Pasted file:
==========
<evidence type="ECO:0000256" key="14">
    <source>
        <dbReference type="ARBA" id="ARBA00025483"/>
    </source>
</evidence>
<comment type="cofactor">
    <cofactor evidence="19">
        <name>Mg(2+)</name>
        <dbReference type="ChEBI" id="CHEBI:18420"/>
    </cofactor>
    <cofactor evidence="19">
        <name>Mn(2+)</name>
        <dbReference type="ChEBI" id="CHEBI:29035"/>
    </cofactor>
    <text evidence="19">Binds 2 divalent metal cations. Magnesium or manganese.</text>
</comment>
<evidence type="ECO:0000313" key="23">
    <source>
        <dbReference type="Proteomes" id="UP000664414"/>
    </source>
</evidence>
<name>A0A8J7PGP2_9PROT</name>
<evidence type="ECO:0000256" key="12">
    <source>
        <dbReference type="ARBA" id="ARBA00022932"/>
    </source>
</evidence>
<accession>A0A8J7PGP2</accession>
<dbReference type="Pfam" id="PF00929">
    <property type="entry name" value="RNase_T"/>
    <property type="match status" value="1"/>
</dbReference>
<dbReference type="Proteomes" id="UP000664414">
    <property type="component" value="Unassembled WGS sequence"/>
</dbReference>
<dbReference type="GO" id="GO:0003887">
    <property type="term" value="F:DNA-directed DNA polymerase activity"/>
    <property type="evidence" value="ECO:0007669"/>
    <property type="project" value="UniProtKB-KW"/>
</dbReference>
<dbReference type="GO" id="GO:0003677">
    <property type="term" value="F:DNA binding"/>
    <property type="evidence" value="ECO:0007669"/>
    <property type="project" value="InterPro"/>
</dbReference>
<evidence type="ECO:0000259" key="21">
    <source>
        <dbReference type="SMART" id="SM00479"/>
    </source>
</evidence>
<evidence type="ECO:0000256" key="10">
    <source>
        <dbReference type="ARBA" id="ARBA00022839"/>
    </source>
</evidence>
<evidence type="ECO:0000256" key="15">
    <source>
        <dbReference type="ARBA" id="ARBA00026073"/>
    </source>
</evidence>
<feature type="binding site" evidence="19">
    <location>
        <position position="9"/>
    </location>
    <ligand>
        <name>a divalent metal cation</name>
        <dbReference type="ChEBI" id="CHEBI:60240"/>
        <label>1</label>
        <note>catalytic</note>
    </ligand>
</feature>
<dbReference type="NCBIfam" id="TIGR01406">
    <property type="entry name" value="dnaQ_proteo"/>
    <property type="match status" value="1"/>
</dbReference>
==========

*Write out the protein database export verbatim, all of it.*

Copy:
<evidence type="ECO:0000256" key="14">
    <source>
        <dbReference type="ARBA" id="ARBA00025483"/>
    </source>
</evidence>
<comment type="cofactor">
    <cofactor evidence="19">
        <name>Mg(2+)</name>
        <dbReference type="ChEBI" id="CHEBI:18420"/>
    </cofactor>
    <cofactor evidence="19">
        <name>Mn(2+)</name>
        <dbReference type="ChEBI" id="CHEBI:29035"/>
    </cofactor>
    <text evidence="19">Binds 2 divalent metal cations. Magnesium or manganese.</text>
</comment>
<evidence type="ECO:0000313" key="23">
    <source>
        <dbReference type="Proteomes" id="UP000664414"/>
    </source>
</evidence>
<name>A0A8J7PGP2_9PROT</name>
<evidence type="ECO:0000256" key="12">
    <source>
        <dbReference type="ARBA" id="ARBA00022932"/>
    </source>
</evidence>
<accession>A0A8J7PGP2</accession>
<dbReference type="Pfam" id="PF00929">
    <property type="entry name" value="RNase_T"/>
    <property type="match status" value="1"/>
</dbReference>
<dbReference type="Proteomes" id="UP000664414">
    <property type="component" value="Unassembled WGS sequence"/>
</dbReference>
<dbReference type="GO" id="GO:0003887">
    <property type="term" value="F:DNA-directed DNA polymerase activity"/>
    <property type="evidence" value="ECO:0007669"/>
    <property type="project" value="UniProtKB-KW"/>
</dbReference>
<dbReference type="GO" id="GO:0003677">
    <property type="term" value="F:DNA binding"/>
    <property type="evidence" value="ECO:0007669"/>
    <property type="project" value="InterPro"/>
</dbReference>
<evidence type="ECO:0000259" key="21">
    <source>
        <dbReference type="SMART" id="SM00479"/>
    </source>
</evidence>
<evidence type="ECO:0000256" key="10">
    <source>
        <dbReference type="ARBA" id="ARBA00022839"/>
    </source>
</evidence>
<evidence type="ECO:0000256" key="15">
    <source>
        <dbReference type="ARBA" id="ARBA00026073"/>
    </source>
</evidence>
<feature type="binding site" evidence="19">
    <location>
        <position position="9"/>
    </location>
    <ligand>
        <name>a divalent metal cation</name>
        <dbReference type="ChEBI" id="CHEBI:60240"/>
        <label>1</label>
        <note>catalytic</note>
    </ligand>
</feature>
<dbReference type="NCBIfam" id="TIGR01406">
    <property type="entry name" value="dnaQ_proteo"/>
    <property type="match status" value="1"/>
</dbReference>